As we can see in the table below, Dolby Vision is a proprietary standard, HDR10 is an open standard; HLG is royalty-free. As Dolby Vision is proprietary, it is less seen in the home theater area compared with the other two technologies.

Regarding metadata, Dolby Vision is the only one that has dynamic metadata while the other two formats are static metadata. You can know the differences between static metadata and dynamic metadata in the following part.

As for image quality, Dolby Vision has the best overall image performance.

Regarding the peak brightness, Dolby Vision has the highest brightness of 10,000 nits.


What Is Metadata?

Metadata refers to the additional image information found within content. This includes the color and brightness information used in the HDR image mastering process. Functionally, HDR metadata is used to help the display device display the picture content in a better way. In terms of content and scope, it can be divided into static metadata and dynamic metadata.

What Are the Differences Between Static Metadata and Dynamic Metadata?

Static metadata means that the same metadata used in a video to control the color and detail of each frame, and does not change between frames.

Dynamic metadata allows specific metadata for each frame or each scene switch. The corresponding standard for dynamic metadata is SMPTE ST 2094 of 2016.

HDR can be classified by static metadata and dynamic metadata. Dynamic HDR technology means applying metadata to each scene and then delivering a more optimized picture quality compared to that static HDR technology.

What Are The Display Requirements for HDR?

Here are the display requirements for HDR. The built-in display should have a resolution of 1080p or more, and a recommended max brightness of 300 nits or more.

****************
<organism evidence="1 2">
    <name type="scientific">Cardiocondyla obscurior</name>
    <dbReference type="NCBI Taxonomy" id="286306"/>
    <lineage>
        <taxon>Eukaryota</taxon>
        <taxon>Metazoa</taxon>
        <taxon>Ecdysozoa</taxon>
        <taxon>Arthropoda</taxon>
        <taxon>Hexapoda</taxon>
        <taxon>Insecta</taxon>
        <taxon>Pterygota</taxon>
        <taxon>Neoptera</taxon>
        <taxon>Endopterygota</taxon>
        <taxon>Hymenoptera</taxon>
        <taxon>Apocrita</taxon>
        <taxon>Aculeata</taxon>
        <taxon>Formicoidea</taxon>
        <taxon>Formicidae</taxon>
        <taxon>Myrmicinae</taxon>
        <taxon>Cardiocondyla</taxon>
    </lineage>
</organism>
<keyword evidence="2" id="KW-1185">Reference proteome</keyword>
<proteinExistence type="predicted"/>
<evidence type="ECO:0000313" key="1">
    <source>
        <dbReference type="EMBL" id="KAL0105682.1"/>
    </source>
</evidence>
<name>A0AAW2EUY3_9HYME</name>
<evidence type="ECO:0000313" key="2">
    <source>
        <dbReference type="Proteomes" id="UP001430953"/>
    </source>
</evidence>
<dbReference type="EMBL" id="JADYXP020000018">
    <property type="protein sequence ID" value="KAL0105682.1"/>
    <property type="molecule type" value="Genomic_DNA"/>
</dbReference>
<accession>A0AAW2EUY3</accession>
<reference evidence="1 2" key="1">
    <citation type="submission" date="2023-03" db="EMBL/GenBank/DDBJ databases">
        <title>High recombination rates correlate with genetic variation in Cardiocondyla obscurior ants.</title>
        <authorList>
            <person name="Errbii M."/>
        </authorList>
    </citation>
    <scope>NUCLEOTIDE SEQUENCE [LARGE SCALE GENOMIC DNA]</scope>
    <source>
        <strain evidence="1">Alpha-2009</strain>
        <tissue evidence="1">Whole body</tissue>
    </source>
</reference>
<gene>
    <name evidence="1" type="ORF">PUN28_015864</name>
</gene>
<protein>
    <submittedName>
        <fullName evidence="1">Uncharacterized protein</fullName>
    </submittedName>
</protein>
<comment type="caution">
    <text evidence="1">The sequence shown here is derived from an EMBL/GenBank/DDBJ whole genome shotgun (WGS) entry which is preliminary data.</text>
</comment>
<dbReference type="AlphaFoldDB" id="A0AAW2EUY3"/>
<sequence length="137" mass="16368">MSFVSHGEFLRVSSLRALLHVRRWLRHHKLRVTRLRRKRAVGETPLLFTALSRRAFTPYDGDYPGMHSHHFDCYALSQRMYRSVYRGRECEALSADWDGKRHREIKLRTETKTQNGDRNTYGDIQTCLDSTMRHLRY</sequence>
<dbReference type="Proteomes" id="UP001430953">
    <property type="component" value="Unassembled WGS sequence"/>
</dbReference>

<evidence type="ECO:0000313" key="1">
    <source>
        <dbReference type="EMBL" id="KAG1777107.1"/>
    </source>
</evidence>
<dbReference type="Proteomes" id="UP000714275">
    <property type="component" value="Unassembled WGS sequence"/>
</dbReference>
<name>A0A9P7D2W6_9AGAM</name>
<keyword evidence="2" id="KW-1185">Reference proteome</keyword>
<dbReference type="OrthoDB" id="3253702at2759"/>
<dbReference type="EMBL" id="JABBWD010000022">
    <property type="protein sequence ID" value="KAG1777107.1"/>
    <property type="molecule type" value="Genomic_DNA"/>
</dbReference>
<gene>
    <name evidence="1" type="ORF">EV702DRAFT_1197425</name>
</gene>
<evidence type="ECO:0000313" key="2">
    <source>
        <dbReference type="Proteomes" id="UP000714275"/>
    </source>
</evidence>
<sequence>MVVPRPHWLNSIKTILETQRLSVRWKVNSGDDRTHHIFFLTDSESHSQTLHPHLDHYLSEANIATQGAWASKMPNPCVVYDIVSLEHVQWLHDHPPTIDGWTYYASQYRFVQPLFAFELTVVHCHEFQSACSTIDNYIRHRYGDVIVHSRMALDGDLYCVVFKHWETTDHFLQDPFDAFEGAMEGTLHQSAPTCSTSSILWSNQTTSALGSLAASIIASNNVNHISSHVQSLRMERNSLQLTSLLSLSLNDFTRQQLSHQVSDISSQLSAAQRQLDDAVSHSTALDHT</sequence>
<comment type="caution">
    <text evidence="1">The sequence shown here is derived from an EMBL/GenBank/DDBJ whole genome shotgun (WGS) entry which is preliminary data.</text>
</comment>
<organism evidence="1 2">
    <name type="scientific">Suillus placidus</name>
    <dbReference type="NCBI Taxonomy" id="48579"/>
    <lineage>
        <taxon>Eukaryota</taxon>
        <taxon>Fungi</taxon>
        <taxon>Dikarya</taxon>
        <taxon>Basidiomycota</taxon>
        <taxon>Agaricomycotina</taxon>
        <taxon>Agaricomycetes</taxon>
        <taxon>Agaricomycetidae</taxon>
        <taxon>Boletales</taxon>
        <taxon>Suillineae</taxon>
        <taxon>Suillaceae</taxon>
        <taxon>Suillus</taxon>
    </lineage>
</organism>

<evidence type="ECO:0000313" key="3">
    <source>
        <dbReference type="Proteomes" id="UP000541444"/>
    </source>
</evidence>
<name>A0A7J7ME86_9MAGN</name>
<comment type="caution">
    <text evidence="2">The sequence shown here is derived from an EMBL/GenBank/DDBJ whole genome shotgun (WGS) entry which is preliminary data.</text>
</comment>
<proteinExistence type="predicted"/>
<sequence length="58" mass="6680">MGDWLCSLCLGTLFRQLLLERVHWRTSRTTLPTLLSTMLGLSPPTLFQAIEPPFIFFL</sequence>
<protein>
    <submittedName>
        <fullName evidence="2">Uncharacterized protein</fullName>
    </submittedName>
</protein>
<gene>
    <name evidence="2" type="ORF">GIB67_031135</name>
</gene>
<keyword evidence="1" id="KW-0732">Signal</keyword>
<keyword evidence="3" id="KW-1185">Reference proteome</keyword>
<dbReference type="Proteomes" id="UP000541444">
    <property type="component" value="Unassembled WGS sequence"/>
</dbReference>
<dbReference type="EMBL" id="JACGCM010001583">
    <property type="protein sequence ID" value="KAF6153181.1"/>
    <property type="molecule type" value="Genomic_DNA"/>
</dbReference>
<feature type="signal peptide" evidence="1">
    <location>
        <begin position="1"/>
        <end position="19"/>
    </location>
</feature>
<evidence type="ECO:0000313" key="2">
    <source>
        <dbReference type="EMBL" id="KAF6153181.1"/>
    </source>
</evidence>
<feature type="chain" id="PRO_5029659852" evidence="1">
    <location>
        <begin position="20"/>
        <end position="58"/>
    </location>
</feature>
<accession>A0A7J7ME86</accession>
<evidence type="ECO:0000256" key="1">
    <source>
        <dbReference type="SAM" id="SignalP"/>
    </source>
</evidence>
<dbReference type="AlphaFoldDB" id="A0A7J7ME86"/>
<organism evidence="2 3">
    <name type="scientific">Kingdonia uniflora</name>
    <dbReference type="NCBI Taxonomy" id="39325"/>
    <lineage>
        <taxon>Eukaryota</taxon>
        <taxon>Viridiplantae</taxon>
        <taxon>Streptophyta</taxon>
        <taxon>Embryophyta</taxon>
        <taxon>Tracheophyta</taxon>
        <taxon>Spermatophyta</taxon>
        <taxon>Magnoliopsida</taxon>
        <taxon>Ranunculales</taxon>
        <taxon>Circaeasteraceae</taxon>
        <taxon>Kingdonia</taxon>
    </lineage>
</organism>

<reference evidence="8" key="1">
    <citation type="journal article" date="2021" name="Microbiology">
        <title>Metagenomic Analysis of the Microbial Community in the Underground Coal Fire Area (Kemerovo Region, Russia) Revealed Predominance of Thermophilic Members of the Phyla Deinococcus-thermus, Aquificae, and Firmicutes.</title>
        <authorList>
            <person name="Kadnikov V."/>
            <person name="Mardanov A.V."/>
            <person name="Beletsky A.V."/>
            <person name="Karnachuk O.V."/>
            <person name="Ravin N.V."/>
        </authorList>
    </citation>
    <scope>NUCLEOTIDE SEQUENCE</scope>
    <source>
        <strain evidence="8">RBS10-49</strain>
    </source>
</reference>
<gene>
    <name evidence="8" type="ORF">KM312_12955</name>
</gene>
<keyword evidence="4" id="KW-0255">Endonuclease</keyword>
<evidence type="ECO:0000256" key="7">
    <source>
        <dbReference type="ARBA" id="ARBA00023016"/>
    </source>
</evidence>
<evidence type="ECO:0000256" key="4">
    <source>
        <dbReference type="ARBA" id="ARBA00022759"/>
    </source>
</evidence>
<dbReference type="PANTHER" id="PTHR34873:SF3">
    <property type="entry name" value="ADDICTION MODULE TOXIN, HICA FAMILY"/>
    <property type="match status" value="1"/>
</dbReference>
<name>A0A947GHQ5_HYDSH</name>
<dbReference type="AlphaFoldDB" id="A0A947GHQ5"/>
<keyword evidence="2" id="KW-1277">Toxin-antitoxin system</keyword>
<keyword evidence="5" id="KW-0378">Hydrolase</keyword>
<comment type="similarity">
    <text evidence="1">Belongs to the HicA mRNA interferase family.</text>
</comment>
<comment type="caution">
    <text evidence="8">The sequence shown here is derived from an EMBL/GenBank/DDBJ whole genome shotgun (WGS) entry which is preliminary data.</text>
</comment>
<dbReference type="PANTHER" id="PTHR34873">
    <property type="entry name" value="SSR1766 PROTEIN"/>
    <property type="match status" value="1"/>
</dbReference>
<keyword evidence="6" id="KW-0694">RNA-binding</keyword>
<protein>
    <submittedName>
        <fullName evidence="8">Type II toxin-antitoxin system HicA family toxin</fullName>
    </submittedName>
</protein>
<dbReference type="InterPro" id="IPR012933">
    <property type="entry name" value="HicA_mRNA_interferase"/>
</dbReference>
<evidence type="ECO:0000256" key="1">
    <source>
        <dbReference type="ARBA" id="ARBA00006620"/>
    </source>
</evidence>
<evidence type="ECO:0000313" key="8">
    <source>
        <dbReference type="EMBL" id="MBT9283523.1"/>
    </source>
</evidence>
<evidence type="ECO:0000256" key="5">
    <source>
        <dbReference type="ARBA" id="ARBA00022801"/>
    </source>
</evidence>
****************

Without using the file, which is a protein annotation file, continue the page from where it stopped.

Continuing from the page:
The HDR display or TV must support HDR10, DisplayPort 1.4, HDMI 2.0 or higher, USB-C, or Thunderbolt. To find the specifications for a specific PC or external display, visit the device manufacturer’s website.

You may be interested in HDMI 2.0 vs HDMI 2.1.

HDR10 vs HDR 10+

Common Points

  • Both HDR standards.
  • HDR10 is an open standard for HDR.
  • HDR10+ is a Royalty-free standard.
  • The same color depth of 10bit.


  • Popularity: HDR10 is more widespread.
  • Peak Brightness: HDR10 mastered 400 to 4,000 cd/m² HDR10+ mastered from 1,000 to 4,000 cd/m².
  • Metadata: HDR10 adopts static metadata while HDR10+ has Dynamic metadata.
  • Tone Mapping: HDR10 features the same brightness and tone mapping for the entirety of the content. HDR10+ Adjusts the brightness and tone mapping per scene.

How to Achieve Dolby Vision?

Firstly, you need to get a projector or other devices with Dolby Vision, for example, Hisense PX1-PRO, Formovie Theater, and Xiaomi Laser Cinema 2.

Secondly, you need to get content graded in Dolby Vision.

Then, you can enjoy Dolby Vision via your home theater.

Related Posts

What’s the Function of HDR in the projector?

What does HDR 10+ Mean in Projector?